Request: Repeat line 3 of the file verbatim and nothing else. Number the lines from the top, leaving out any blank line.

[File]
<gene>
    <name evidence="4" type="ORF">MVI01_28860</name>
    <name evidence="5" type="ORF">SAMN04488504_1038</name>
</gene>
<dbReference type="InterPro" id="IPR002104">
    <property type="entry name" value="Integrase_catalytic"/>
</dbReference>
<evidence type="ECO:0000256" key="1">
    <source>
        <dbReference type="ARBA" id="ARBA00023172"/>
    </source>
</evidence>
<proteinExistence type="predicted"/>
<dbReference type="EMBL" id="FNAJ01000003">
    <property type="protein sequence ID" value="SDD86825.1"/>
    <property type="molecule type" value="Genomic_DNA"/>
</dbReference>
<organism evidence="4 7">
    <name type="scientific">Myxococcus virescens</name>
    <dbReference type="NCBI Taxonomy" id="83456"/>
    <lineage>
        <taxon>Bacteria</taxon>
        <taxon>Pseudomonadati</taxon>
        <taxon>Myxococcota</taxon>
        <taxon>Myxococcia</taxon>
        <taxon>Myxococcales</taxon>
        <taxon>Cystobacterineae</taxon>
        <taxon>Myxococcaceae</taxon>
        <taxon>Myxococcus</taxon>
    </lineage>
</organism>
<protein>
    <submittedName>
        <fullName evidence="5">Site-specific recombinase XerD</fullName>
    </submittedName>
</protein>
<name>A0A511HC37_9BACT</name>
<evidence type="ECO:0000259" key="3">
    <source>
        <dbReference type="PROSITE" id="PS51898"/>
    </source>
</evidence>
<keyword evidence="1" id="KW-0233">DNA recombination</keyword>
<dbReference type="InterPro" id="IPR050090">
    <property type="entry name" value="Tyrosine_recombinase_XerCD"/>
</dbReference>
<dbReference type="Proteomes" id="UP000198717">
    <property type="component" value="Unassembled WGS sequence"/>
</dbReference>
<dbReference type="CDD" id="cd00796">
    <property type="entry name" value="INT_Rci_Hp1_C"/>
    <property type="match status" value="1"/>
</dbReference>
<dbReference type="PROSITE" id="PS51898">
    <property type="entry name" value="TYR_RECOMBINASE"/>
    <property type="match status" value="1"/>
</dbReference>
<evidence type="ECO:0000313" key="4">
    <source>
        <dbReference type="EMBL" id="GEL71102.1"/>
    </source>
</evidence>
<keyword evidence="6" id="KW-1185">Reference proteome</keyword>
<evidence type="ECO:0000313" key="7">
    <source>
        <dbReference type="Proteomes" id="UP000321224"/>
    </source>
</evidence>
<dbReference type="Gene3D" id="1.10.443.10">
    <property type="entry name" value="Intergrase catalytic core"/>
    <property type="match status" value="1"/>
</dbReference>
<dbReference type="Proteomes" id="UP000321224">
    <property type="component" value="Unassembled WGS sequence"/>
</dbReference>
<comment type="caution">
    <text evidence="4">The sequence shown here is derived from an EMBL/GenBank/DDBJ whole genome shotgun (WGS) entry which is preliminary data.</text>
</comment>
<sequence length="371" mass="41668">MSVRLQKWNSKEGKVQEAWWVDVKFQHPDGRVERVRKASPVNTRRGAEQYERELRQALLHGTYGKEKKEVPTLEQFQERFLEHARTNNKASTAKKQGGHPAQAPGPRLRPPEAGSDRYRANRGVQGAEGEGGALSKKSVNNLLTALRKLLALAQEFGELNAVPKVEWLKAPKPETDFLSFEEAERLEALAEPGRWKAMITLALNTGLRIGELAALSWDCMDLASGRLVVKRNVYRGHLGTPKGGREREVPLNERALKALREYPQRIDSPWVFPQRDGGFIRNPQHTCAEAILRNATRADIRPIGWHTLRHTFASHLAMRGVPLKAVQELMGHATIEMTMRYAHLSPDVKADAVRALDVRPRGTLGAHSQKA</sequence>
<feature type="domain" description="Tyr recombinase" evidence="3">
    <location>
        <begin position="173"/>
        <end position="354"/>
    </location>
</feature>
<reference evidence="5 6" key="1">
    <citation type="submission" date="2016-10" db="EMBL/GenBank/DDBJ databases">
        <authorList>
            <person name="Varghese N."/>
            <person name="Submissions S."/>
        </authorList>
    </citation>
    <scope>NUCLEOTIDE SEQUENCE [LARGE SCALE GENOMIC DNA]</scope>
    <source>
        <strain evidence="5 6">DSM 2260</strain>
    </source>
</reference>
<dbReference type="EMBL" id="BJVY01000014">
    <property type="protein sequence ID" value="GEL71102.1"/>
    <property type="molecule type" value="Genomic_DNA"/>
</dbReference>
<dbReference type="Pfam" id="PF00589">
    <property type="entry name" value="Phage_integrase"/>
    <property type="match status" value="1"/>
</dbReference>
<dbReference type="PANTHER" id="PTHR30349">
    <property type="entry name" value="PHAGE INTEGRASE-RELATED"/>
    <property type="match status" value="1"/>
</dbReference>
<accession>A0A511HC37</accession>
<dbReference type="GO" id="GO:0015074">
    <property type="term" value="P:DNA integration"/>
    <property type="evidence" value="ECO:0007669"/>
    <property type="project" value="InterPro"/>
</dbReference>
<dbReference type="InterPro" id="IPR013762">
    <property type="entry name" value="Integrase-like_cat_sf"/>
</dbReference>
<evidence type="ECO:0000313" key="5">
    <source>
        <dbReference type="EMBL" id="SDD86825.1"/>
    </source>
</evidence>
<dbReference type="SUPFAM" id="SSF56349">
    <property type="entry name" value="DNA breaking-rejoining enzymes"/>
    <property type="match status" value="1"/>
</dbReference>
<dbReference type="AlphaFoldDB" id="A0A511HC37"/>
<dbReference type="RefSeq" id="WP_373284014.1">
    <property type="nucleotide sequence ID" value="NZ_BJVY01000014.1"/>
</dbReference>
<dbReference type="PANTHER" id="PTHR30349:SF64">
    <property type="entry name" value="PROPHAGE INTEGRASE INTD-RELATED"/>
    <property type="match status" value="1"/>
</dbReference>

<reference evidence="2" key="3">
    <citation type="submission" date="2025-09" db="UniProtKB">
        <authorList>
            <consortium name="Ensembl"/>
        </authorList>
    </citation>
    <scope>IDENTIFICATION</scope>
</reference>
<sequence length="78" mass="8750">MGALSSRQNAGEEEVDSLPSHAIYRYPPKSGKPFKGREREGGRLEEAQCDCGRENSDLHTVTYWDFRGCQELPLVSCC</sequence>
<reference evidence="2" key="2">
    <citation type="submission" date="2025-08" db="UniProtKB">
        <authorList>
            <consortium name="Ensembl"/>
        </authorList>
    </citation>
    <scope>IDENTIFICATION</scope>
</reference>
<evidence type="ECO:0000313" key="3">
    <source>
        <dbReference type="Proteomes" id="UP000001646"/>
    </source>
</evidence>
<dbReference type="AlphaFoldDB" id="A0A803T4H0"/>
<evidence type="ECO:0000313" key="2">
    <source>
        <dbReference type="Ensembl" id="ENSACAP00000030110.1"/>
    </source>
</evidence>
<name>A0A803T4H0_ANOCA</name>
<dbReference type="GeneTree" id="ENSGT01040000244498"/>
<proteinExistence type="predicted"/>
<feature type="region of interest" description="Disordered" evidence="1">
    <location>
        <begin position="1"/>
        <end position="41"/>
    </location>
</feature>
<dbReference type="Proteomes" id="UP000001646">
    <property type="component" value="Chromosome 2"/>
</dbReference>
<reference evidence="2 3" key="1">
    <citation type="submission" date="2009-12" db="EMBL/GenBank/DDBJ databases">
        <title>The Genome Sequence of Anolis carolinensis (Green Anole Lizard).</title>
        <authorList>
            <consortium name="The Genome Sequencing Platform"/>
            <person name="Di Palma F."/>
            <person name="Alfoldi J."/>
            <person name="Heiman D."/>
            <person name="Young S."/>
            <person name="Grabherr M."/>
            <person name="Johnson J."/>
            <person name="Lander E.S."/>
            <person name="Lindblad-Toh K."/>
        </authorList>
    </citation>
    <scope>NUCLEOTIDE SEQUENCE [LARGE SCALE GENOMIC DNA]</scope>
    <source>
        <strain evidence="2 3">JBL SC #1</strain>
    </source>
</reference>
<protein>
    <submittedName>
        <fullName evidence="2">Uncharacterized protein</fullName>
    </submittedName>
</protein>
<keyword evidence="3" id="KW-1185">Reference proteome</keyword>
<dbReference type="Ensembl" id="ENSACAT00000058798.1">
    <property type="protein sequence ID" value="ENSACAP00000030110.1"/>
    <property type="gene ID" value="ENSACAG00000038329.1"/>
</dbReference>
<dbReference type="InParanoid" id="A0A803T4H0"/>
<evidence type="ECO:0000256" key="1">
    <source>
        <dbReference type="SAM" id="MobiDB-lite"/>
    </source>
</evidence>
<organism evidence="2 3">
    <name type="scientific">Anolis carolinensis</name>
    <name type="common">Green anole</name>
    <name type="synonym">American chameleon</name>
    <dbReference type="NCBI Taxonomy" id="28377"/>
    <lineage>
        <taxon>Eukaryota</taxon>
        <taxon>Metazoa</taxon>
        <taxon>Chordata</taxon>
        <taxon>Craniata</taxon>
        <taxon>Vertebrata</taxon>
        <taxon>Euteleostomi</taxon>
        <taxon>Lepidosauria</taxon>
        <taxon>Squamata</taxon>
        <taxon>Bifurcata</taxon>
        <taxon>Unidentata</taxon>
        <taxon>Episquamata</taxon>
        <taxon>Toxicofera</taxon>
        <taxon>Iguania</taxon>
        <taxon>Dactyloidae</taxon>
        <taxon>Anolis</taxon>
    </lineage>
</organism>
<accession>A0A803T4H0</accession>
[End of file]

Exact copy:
    <name evidence="5" type="ORF">SAMN04488504_1038</name>